Learning About Public Health

Thurs 12.29.2011

Serving in AmeriCorps has great professional advantages. I have discovered how much I enjoy working in a fast-paced, medical setting. There is never a dull moment. I am learning a lot about the administrative and clinical process involved in operating a health center. Working directly in the community has taught me how to professionally interact with individuals from diverse cultural, socioeconomic, and ethnic backgrounds. I am now positive that I want to pursue a Master’s of Public Health and eventually a PhD.

I have developed an understating of how integral public health is to the functioning of society. I feel that health facilities are the backbone of the community. On another level, it is enlightening to work side by side with the individuals who are sustaining the health of the community. It is an honor to know such brilliant, driven, compassionate people.

This experience has heightened my appreciation for the healthcare setting. Being immersed in the intricacies of cultural diversity has made me aware of the universal right to health that all humans deserve. Regardless of race, status or culture we all deserve the right to quality healthcare. Serving with the Philadelphia Health Corps has strengthened my commitment to learn about health promotion and disease prevention. I am excited to learn more about the public health field.

-Kimberly Weller, Philadelphia Department of Public Health


Happy Patients = Happy Advocates

Wed 12.28.2011

       This experience is truly surpassing my expectations. Everyday is a different story. I am beginning to establish great rapport with some of the patients, which is an amazing perk that I never anticipated. After a few efforts to enroll one patient, her medication finally came in today. She gave me a high five as she walked through the door and continued to grace me with compliments in Spanish. After giving her the medicine, she held her heart and said something about love, again in Spanish. I didn’t quite understand what she said, but I am sure her words were touching. As she left, she gave me a huge hug. I realized how lucky I am to partake in this meaningful opportunity.

        Making patients happy is incredibly rewarding. Advocates are lucky enough to experience the direct positive impact of our efforts multiple times a day. Being a patient advocate is a personal job that brings you closer to those you serve. It grants you a window into people’s lives. You learn about their families, their living situations, their stories. This is an eye opening experience that allows you to see new areas of the community from a unique perspective.

      As a patient advocate, every ounce of effort contributes to a healthier community. We see the direct impact of our efforts through daily interactions with happy, gracious patients. This is an enriching experience laden with gratification, hard work, important responsibilities, and great learning opportunities.

-Kimberly Weller, Philadelphia Department of Public Health

A Day in the Life

Whenever someone asks me about what Philadelphia is like, I tell them that it’s great place to go if you want to make a difference in someone’s life. I’ll give a healthcare-related example of what I mean. Recently, my coworkers and I attended a yearly update in which we learned that Philadelphia had the some of the highest incidence rates for diabetes cardiovascular disease, asthma, COPD, as well as various types of cancer and STI’s among the top ten largest cities in the United States. There’s so much need in this city, and so anyone who wants to help will be able to do quite a lot.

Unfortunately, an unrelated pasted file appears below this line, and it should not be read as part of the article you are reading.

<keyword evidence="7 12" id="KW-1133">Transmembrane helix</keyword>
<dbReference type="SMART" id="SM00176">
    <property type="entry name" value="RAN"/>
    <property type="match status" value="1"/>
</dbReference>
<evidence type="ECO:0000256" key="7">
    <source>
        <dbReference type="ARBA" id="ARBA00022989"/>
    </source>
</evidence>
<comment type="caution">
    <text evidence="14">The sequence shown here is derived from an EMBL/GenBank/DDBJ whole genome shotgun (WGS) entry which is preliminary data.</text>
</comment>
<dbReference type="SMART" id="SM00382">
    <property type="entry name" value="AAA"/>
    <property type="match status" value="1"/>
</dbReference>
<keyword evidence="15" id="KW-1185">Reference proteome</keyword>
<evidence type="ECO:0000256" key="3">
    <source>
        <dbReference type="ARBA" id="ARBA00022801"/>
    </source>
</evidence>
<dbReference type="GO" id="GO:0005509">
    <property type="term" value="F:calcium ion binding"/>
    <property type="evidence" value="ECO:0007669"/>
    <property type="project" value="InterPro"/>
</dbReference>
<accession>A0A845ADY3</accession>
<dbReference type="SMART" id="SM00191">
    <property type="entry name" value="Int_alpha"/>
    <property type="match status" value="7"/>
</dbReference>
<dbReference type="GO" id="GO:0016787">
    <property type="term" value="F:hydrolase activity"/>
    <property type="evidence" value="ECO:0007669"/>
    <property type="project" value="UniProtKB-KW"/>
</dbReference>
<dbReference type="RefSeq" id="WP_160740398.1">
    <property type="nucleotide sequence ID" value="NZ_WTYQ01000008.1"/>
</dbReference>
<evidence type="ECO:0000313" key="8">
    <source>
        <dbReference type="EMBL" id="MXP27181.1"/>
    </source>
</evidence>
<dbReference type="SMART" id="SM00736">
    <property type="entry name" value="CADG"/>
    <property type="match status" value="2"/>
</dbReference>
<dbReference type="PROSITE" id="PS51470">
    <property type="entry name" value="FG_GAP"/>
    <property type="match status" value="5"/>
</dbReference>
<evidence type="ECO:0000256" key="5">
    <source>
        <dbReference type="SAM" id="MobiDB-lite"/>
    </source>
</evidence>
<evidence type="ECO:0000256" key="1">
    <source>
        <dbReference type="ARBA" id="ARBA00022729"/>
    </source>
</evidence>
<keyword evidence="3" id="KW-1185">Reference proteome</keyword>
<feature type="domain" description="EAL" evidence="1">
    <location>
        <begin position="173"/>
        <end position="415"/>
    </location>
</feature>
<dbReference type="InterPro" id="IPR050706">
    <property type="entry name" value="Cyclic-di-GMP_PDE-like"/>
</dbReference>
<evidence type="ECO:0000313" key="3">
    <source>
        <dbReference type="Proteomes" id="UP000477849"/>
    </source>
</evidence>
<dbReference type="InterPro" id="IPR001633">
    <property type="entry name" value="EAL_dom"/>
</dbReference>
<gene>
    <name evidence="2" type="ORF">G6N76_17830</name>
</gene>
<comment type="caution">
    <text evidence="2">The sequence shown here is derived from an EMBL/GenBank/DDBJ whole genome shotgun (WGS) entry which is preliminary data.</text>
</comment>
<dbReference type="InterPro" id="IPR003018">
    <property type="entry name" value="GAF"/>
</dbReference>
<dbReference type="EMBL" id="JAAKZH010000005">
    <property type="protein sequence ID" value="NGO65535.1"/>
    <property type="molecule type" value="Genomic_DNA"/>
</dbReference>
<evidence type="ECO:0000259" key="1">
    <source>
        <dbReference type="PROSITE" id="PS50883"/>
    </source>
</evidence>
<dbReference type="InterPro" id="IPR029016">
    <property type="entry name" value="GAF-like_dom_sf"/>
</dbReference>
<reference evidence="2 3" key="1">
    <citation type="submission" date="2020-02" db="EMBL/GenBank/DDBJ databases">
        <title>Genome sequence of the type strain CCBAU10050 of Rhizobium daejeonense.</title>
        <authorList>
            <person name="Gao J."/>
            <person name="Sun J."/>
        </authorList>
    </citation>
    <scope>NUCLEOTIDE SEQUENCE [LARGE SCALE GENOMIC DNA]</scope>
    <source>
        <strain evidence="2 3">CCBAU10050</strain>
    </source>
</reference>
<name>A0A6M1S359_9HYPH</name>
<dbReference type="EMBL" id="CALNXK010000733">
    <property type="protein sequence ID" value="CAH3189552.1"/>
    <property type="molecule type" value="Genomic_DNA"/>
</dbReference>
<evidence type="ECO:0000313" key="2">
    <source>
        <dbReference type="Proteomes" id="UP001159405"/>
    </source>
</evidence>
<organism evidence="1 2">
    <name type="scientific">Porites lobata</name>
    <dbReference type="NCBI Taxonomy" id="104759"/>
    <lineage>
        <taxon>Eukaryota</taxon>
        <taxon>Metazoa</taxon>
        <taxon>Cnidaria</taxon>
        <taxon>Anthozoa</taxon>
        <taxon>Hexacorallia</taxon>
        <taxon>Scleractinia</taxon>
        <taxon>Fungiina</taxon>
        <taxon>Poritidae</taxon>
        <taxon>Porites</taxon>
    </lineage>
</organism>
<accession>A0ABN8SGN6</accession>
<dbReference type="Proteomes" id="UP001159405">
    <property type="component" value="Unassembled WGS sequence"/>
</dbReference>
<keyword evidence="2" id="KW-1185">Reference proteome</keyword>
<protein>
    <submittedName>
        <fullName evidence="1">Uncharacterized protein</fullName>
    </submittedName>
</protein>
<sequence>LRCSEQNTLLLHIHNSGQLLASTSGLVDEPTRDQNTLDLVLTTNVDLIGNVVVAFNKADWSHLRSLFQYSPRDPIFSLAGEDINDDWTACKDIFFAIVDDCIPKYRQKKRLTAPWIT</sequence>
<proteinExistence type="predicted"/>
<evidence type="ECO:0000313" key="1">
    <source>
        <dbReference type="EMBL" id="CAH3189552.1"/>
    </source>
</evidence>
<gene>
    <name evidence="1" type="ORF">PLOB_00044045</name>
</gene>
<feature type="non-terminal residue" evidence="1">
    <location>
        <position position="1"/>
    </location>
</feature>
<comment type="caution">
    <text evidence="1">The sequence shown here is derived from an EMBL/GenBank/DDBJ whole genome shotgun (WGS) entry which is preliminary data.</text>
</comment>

As a prescription assistance advocate, my job is to help uninsured, low-income individuals and families obtain vital medications that they would otherwise not be able to afford. I work in a city health center, that, along with one of of the other city health centers, receives the highest volume of patients out of all the community health centers in Philadelphia.  It’s located in south Philadelphia, where many immigrants and refugees are resettled. As a result, I get to  workwith many vulnerable populations, making a real, significant, and positive effect in their lives. Although the actual work is not terribly glamorous, and there are days when you don’t really feel like you did anything useful at all, it’s easy to be reminded of how important you are to people when someone offers a heartfelt “thank you” for everything that you do.

The pictures below show the amount of medications a city health center receives on a weekly basis.

-Stephen Yang, Philadelphia Department of Public Health


Welcome to the Philadelphia Health Corps Blog!

We are so excited to launch this blog that will keep you updated on the recent activities and lives of Philadelphia Health Corps members! Each week, a different member will take charge of the blog and share his or her experiences. The blog posts will range from stories of life in Philadelphia to both the hardships and rewards of serving in various Philadelphia neighborhoods. Be sure to check back regularly to read the latest happenings and to stay up to date on the Philadelphia Health Corps!

Meet our 2011-2012 PHC Members:

Glamarys Acevedo
Cassie Campbell
Edinah Chikunguwo
Zach Coppola
Nadia Elkaddi
Robyn Foster
Will Frappaolo
Jordan Gladys
Kathryn Green
Paul Gwengi-Anam
Emily Jones
Josie Kabambi
Susie Kim
Reka Magge
Sarah McIntyre
Robert Modest
Sandra Moise
Soha Shah
Chaz Shelton
Laura Smith
Ben Starobin
Lisa Stepelevich
Stephen Supoyo
Tess Thorman
Kimmy Weller
Maryalice Wolfe
Stephen Yang
Sara Yoeun